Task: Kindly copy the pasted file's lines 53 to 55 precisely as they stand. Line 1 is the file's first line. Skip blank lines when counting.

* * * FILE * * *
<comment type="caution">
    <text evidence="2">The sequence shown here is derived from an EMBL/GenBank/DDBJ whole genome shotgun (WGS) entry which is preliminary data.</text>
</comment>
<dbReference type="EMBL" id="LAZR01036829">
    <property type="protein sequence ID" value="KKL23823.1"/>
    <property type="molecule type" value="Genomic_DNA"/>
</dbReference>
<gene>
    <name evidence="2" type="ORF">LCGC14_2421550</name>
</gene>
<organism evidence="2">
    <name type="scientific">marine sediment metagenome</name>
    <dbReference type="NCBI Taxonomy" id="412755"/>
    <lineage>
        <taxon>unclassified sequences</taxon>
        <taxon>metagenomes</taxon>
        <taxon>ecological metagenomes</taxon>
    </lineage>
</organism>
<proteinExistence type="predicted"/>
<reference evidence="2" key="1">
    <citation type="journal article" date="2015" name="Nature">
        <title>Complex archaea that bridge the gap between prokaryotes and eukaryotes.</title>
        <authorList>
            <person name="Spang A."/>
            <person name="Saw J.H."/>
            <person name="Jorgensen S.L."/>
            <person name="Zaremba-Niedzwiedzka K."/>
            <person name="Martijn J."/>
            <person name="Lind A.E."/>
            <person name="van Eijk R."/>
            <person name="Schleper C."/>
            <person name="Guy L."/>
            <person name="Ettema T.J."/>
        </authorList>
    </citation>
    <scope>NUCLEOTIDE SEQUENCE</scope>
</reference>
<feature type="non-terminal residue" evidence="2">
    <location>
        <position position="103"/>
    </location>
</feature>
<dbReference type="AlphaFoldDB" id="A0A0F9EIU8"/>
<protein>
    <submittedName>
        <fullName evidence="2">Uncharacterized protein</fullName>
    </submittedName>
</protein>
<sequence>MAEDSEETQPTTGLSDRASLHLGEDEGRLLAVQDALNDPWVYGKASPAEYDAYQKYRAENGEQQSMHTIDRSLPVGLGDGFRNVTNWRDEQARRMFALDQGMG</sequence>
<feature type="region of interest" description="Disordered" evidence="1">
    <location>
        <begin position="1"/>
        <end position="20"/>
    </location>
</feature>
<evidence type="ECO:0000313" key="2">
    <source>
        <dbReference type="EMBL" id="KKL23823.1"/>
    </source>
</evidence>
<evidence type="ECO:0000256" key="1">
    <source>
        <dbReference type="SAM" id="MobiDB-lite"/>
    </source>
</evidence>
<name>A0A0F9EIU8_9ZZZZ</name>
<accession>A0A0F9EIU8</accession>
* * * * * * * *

        <begin position="1"/>
        <end position="20"/>
    </location>